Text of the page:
Coronavirus daily news updates, March 26: What to know in East Texas, the state and nation

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The information surrounding the new coronavirus pandemic is changing rapidly. Here, we'll provide updates throughout the day from Northeast Texas, the state and beyond. 

12:31 p.m., Thursday

Harrison County confirms first positive COVID-19

Harrison County has reported a positive case of COVID-19.

“I was notified about 10 a.m. by the Texas Department of State Health Services that there was a positive test for the COVID-19 Coronavirus in our county,” Harrison County Judge Chad Sims said in an e-mailed statement.

“We already have a voluntary shelter in place order by the governor and I’d like to reinforce that from the county.”

The county judge said all residents must do their part to stop the spread of the virus. He urges all to not panic.

“There is no need for alarm. Grocery stores, banks, etcetera will continue to work as normal,” he said. “Please stay at home, practice social-distancing and use excellent personal hygiene habits. This is a voluntary self-quarantine.”

Sims said residents are free to leave home for essentials but must take this seriously to achieve best results.

“I intend for county offices to continue to work as needed and with reduced staff,” he said.

11:15 a.m., Thursday

Texas schools get OK to give free meals to parents when kids aren't present

After pleas from Texas school superintendents and lawmakers, t​​​​​he U.S. Department of Agriculture on Wednesday granted school districts more flexibility on how and what they feed students in free and reduced-price meals while schools are temporarily closed statewide due to the new coronavirus.

The Texas Department of Agriculture, which administers the federally funded school meal programs, had already received a federal waiver allowing school districts to hand out curbside breakfasts and lunches to parents who show up. But until Wednesday night, the law required parents to bring their children with them to prove they qualify for school meals — which educators and lawmakers argue contradicts public health recommendations during the crisis.

"This is ridiculous to expect somebody to put all their kids in a car and bring them up here and possibly expose them to the virus," said Troy Parton, superintendent at Munday Consolidated Independent School District in the Texas Panhandle.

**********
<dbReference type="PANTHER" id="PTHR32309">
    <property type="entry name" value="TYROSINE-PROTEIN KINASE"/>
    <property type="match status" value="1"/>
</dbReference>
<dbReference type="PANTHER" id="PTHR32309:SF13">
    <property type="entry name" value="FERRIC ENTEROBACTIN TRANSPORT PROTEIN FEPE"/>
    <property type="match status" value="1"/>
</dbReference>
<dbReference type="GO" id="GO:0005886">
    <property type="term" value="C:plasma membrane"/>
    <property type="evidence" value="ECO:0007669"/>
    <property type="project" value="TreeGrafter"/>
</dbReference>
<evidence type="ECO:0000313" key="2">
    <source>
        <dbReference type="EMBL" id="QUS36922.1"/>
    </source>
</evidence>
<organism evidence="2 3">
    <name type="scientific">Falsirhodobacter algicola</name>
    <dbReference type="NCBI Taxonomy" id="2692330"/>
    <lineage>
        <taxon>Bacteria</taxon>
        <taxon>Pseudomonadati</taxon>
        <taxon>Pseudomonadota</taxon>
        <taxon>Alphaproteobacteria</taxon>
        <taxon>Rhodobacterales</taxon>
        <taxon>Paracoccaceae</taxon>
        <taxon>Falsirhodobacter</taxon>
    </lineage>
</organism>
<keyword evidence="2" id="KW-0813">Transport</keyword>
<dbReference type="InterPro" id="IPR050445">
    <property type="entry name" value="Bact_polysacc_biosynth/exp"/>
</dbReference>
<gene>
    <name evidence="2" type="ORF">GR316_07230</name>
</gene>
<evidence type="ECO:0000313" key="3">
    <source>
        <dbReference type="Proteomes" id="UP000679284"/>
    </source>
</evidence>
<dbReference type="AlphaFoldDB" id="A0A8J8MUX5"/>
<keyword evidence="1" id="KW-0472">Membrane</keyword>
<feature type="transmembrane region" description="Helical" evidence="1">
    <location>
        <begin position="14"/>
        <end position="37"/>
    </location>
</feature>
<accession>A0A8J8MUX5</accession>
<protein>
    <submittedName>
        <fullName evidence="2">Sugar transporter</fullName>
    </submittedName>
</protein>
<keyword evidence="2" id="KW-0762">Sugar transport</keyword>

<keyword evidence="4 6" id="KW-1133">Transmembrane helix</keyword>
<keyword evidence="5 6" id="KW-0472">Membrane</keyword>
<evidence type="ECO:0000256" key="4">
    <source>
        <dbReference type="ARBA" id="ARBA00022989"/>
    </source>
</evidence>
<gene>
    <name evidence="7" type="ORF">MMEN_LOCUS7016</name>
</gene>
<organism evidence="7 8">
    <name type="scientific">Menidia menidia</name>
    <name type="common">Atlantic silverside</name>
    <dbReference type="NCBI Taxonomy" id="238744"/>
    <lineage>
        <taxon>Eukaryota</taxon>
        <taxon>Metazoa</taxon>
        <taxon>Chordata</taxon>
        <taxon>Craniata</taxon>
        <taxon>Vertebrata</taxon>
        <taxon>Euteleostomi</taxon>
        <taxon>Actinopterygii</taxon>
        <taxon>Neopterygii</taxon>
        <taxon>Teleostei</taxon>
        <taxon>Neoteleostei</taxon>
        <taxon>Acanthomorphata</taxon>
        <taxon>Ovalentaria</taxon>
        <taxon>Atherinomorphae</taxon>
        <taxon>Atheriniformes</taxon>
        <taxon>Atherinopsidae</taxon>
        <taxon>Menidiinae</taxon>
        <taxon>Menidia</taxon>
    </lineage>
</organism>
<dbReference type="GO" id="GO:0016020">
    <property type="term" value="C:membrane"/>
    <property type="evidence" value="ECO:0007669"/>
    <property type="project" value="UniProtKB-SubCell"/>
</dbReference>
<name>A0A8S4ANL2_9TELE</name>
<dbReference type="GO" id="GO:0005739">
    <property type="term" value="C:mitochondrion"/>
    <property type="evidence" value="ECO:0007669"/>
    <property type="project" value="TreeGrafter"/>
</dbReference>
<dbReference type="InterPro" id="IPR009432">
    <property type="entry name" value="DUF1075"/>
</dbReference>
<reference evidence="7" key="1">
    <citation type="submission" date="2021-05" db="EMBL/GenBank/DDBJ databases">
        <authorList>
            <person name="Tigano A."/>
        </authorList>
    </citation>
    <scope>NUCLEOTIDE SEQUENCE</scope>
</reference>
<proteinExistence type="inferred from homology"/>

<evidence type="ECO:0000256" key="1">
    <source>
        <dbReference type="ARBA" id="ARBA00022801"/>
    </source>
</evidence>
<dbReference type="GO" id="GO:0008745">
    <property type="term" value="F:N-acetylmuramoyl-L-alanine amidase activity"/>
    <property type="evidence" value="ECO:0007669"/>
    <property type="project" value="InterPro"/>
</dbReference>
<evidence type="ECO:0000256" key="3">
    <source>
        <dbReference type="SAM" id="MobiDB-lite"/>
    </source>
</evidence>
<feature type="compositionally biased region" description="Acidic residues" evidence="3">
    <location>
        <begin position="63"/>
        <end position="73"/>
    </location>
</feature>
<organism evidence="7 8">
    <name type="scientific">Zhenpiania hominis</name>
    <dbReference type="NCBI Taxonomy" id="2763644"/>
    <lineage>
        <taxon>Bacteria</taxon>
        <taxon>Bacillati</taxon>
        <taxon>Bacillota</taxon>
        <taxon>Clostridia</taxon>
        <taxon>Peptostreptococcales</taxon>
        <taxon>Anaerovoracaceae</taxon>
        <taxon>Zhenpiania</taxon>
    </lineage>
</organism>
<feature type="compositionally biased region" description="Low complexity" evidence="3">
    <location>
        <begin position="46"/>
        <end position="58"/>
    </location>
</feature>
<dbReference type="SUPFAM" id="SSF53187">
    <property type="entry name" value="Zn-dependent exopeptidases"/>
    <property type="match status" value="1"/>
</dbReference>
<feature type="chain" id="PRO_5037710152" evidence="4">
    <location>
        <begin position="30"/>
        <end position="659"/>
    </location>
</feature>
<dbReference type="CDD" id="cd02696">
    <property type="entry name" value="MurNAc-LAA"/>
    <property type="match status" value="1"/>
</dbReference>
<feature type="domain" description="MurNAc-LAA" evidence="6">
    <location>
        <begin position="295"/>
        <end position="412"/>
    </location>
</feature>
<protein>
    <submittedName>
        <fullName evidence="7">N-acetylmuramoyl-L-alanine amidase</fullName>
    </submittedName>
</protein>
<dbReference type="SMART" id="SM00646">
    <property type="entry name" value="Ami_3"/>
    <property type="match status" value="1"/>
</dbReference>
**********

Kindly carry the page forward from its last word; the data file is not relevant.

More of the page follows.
Read the full story

11:06 a.m., Thursday

Read the full text of Gregg County's mandatory shelter-at-home order

We've been getting some questions about specifics the mandatory shelter-at-home order for Gregg County residents that goes into effect at 11:59 p.m. today. 

The full document from Gregg County Judge Bill Stoudt is below. 

9:25 a.m., Thursday

U.S. Senate advances $2 trillion stimulus package

The U.S. Senate unanimously passed one of the most sweeping pieces of legislation in American history late Wednesday night, aiming to mitigate the fallout from a COVID-19 outbreak that has forced people across the nation to self-isolate and disengage from American commerce.

Nearly 900 pages in length, the $2 trillion bill will direct payments of up to $1,200 to adults and $500 per child. There is also $500 billion allotted in aid to large corporations, including airlines, and $350 billion in small business loans.

The affirmative votes included those of Texas’ U.S. senators, John Cornyn and Ted Cruz. In all, 96 senators voted in favor the bill. Three Republican senators missed the vote due to self-quarantines after being potentially exposed to the virus.

The bill now heads to the U.S. House and faces a complicated trajectory. U.S. House Speaker Nancy Pelosi was deeply involved with the Senate negotiations, but House members are currently in their home districts — many sheltering in place. There is little appetite to bring those representatives back to Washington and risk endangering their health.

Read the full story.

9:15 a.m., Thursday

What we know about the three confirmed cases of COVID-19 in Gregg County

Gregg County officials on Wednesday said there had been two more confirmed cases of COVID-19, bringing the county’s total to three.

The three active cases in Gregg County include the patient who initially tested positive March 9. A re-test after two weeks showed he was still infected, Gregg County Judge Bill Stoudt said. The list now also includes his wife, with whom he’s been in isolation.

The third case, like the first, is travel-related. Gregg County Health Administrator A.J. Harris said that meant all three Gregg County case are travel related.

“There’s been no community spread” cases, he said.

However, Harris called “highly likely” the probability community spread is occurring, which means the virus is being passed between residents of the county. That likelihood is in part because of what is known about the latest case.

“The new one is a gentleman who is a truck driver who had been to New Jersey and has tested positive,” he said. The patient lives with his wife, four children and one other adult. All are being tested.

“We don’t know where these people have been or what they’ve been doing,” Harris said of the new case, who first presented at Christus Good Shepherd Medical Center-Longview on March 11 but was sent home. “He went back to the ER on the 15th and that’s when they tested him.”

The Northeast Texas Public Health District reports the two new cases were confirmed Wednesday.